One lesson of @Nero’s aborted attack on Ghostbusters (see NYT), is of pre-existing violence being enabled by technology. The positive side of this is that it can be transcended with groups.
“Aunty Pakistan” @AuntyPakistan was an anonymous twitter handle that went viral overnight. It challenged stereotypes, had a narrative against violence. The next day it had thousands of followers, made it to the news, was endorsed by movie stars in Pakistan and India.
It started with a Bollywood flame war. This tweet went viral:
The next day, Aunty Pakistan had 3000 followers.
No one knows who this is. But they have taken on the problems caused by other women:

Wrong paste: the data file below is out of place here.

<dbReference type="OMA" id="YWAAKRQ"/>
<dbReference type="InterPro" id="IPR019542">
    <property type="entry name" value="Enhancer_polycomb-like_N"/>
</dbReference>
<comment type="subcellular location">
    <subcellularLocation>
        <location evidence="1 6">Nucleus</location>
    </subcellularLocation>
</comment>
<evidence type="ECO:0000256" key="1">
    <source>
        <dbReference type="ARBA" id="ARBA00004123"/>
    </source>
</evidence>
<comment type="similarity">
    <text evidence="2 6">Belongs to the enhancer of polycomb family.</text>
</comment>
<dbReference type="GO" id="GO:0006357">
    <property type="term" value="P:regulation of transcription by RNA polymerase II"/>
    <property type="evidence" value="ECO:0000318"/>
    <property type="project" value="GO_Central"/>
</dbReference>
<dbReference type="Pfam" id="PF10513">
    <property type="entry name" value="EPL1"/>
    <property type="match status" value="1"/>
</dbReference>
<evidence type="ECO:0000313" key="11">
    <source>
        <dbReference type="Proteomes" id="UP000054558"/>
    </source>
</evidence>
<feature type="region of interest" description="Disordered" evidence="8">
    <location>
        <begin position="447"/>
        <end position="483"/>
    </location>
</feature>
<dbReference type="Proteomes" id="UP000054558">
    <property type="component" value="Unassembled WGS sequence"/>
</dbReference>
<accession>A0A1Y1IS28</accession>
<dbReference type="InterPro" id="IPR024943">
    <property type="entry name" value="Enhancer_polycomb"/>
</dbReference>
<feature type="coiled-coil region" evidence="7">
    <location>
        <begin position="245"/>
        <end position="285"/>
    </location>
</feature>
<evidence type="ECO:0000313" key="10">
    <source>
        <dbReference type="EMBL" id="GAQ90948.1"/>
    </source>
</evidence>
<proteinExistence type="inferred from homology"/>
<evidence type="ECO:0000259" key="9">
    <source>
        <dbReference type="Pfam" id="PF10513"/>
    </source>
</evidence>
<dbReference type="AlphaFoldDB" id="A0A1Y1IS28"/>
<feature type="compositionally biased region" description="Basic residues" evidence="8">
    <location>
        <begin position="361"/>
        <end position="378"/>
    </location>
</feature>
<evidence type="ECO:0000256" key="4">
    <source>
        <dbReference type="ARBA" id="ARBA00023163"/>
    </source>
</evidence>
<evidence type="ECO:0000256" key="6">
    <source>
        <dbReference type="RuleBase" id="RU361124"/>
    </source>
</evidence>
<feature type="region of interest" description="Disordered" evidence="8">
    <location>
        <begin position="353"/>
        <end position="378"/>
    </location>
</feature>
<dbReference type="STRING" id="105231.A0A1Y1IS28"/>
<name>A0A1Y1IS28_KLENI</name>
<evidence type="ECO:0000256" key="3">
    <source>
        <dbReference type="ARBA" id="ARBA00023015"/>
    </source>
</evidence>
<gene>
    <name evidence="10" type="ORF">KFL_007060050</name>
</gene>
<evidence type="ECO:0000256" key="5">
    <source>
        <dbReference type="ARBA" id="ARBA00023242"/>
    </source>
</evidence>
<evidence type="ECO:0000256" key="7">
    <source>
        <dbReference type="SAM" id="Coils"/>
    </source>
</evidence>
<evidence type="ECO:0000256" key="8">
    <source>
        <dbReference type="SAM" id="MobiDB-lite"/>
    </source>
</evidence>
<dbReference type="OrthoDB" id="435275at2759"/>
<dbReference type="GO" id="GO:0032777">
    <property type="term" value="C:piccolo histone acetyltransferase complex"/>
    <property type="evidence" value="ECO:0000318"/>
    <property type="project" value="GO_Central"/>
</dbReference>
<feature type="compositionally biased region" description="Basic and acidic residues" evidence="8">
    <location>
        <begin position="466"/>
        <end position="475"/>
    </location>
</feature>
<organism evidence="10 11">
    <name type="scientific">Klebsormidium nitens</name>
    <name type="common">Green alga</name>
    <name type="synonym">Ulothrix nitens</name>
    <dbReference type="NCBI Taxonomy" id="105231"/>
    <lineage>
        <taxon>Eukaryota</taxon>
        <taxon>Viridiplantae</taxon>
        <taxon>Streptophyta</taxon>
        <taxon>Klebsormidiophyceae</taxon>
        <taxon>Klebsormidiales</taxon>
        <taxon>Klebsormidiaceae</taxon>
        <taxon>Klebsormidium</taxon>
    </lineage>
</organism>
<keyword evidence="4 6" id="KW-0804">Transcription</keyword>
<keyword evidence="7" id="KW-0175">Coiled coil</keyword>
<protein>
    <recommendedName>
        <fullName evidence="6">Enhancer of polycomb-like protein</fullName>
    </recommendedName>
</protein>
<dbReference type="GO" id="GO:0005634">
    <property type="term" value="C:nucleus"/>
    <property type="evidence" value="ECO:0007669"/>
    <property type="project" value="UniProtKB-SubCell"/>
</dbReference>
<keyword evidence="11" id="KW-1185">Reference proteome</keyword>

…and sexist abuse:
Aunty Pakistan borrowed her avatar from Shahan Zaidi’s novel Bloody Nasreen. Bloody Nasreen is a street fighter from Karachi. She smokes cigarettes, kills, and does not wear a scarf. “How can she keep a dupatta in place when she’s running or jumping off high buildings?” asks Zaidi who says he wanted the character to be realistic. “I wanted my heroine to portray a regular girl-next-door from Karachi, someone every Pakistani girl could relate to.” Nasreen is described as “a contemporary bandit-queen, who fights against injustice and evil”, like human trafficking and corruption. She was inspired by previous fighting superheroines like the Burka Avenger and Shekhar Kapur‘s Bandit Queen.